Ohio State President Kristina M. Johnson shared the same message as athletic director Gene Smith and head football coach Ryan Day – she wants the Buckeyes to return to action.
Although there were rumors that Johnson had been a part of a 12-2 vote in favor of canceling the season, blaming her for the season’s postponement, she has supported a season since the beginning.
While Johnson has not publicly discussed specific dates in regards to returning to play, she continues to drive the program-wide theme of fighting for a season.
“I understand how painful and frustrating it is for players to have worked so hard to be at this place and this performance,” Johnson said on WOSU’s All Sides with Ann Fisher. “But I have to step back and say also that we need to put safety first. So both considerations.
“Of course, we want to be safe, and at the Ohio State University I have full faith and confidence that we’ve created a program that does keep our players safe and would allow the ability to compete.”
Johnson confirmed a report from cleveland.com that said she had preferred to delay the Big Ten’s decision instead of pushing forward and canceling the season altogether. The newly appointed school president told Fisher she was “disappointed” with the vote, adding, “It is what it is.”
ESPN reported that Johnson was one of three presidents or chancellors in the Big Ten to have voted against outright postponing the season. Ohio State, Iowa and Nebraska were reportedly the three programs that lost an 11-3 vote against postponing the season at the time of the vote.
When Big Ten Commissioner Kevin Warren spoke with U.S. President Donald Trump on Sept. 1, the possibility of acquiring equipment for rapid COVID-19 testing was reportedly a primary topic discussed. Johnson said medical improvements, like rapid testing, was part of the reason she did not want to make a final vote in August.
“We do understand that there are ways to make sure we’ve got a clean playing field, and that’s what you want to make sure of,” Johnson said. “If you’re going to have contact sports, you have to make sure that individuals that are doing that are not infectious, and that they can play. I believe that we have the kind of protocols that will allow us to do that.”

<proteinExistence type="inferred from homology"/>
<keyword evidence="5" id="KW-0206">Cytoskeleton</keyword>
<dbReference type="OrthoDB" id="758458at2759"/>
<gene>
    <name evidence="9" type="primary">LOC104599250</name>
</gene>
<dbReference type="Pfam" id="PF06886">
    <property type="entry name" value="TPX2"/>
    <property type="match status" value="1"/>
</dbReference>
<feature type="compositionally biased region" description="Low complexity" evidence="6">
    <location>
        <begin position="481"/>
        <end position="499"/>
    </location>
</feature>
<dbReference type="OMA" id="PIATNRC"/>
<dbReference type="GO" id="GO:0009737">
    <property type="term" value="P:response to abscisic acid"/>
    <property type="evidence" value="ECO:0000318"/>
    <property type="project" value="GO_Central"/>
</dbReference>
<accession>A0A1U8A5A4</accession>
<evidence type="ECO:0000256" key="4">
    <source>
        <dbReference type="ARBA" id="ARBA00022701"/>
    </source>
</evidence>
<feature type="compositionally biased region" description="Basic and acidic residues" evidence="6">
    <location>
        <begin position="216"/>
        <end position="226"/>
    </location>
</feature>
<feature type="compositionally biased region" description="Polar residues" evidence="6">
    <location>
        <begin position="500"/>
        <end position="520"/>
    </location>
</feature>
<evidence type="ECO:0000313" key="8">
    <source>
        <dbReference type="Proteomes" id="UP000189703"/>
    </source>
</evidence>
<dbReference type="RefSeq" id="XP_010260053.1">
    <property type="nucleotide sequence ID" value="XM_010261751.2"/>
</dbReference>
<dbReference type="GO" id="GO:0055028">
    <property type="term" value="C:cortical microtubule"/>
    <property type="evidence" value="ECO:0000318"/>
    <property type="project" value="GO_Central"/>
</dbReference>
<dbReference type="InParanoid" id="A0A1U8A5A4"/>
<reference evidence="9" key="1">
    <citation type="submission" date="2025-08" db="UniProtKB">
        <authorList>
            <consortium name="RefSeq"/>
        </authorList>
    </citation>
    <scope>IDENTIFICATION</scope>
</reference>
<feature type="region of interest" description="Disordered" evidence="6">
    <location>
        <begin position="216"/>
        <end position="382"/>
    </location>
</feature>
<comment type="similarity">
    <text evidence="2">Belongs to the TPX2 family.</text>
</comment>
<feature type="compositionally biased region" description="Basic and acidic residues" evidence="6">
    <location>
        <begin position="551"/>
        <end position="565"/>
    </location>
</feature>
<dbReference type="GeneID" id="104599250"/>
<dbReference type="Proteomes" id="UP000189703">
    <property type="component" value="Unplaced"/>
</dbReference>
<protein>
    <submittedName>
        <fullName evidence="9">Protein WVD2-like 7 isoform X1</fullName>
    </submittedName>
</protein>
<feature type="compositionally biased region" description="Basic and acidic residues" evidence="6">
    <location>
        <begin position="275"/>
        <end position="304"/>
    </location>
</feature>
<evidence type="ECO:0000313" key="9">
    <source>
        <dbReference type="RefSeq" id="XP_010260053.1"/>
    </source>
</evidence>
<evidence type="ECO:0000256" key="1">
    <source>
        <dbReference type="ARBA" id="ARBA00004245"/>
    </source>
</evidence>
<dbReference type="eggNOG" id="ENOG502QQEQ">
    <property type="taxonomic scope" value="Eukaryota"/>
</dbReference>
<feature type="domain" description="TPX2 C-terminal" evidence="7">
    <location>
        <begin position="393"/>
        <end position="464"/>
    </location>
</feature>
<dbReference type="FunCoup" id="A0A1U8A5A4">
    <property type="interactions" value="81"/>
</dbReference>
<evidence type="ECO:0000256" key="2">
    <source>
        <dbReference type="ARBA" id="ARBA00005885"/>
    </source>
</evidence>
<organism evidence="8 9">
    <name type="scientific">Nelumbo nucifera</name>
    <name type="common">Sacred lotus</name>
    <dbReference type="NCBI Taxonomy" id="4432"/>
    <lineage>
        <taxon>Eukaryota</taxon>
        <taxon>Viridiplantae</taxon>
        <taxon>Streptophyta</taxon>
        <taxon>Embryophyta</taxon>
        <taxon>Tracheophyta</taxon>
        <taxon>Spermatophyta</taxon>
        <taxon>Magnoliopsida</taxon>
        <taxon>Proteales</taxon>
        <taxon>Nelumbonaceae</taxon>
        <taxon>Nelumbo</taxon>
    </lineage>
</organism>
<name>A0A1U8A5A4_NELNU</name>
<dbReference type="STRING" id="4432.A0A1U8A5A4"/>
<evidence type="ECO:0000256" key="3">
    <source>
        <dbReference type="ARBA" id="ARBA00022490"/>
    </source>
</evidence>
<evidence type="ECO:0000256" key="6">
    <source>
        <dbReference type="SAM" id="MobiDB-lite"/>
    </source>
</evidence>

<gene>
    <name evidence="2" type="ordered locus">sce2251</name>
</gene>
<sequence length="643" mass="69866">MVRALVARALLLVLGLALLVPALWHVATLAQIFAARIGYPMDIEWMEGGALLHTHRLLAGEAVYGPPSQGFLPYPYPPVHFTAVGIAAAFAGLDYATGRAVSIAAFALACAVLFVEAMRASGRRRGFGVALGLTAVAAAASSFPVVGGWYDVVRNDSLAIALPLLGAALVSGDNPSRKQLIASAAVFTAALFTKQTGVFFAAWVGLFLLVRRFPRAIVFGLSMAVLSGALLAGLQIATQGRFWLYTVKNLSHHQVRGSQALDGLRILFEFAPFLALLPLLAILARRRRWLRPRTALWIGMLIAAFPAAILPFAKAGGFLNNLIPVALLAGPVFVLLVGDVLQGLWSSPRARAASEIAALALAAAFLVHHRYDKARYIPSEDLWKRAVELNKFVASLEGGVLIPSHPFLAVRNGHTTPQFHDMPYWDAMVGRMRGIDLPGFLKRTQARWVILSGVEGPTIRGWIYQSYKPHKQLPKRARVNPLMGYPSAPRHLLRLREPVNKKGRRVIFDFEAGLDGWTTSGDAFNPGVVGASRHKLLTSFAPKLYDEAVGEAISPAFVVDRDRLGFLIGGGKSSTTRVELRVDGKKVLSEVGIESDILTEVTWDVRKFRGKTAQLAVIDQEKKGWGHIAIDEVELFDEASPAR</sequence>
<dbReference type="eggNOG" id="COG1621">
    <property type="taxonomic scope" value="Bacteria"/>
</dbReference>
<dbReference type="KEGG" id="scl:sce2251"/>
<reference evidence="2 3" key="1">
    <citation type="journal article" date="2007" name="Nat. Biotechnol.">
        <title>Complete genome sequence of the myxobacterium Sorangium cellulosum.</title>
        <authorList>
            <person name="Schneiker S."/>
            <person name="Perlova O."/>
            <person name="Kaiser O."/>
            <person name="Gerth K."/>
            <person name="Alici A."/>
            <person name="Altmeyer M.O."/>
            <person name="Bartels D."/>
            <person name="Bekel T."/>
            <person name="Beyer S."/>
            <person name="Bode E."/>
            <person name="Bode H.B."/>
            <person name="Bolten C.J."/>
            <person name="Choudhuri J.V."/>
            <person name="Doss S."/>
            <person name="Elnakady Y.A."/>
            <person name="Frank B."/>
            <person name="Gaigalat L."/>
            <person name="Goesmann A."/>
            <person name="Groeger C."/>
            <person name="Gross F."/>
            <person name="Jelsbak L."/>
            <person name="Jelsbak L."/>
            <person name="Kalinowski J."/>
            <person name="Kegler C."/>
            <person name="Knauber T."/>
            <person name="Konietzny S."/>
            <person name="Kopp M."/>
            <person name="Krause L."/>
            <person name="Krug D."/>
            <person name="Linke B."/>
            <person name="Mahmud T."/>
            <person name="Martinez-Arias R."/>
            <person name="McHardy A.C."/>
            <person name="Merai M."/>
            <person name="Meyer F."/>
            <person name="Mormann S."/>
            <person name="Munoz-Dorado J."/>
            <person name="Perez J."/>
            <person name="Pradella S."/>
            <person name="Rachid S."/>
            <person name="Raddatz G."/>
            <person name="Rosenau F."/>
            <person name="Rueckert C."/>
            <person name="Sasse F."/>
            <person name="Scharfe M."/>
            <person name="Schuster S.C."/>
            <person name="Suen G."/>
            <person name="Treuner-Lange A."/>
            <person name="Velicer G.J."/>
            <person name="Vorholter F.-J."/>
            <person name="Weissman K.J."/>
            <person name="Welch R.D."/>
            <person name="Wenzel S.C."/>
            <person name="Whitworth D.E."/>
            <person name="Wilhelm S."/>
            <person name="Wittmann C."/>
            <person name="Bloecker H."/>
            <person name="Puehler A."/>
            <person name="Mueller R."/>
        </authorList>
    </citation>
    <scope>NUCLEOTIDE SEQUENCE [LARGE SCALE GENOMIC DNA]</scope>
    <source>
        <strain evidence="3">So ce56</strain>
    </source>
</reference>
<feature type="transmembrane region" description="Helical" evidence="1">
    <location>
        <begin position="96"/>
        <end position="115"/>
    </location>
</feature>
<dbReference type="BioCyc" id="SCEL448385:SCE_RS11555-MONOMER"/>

In an interview with NBC4, Johnson discussed how returning to playing sports in the fall might not mean what everyone expects, emphasizing the importance of following COVID-19 protocols en route to an eventual athletic season.
“Fall is a long period of time,” Johnson said. “Fall goes ‘til December 20th. I see that there’s a path to football. People talk about winter, early spring, late fall, winter, those things are all being worked out.
“Again, I come back to our campuses need to be safe, and that means in the performances as well as in the classrooms, we’re working very hard to do that. And if we all do our part, wear a mask, stay six feet apart, wash our hands, then I think that we’ve got the procedures in place to go forward.”
Unsure of when a decision will be made about the return of Big Ten football, Johnson said there are groups within the conference working on a day-to-day basis to come up with a plan.
“There’s a medical committee, there’s a scheduling committee, and these committees are working very diligently every day about how to put in place those protocols that will keep it safe,” Johnson said. “So as soon as possible. It’s certainly something that we’ll be watching with the commissioner, and integrating obviously our views and those of our colleagues.”
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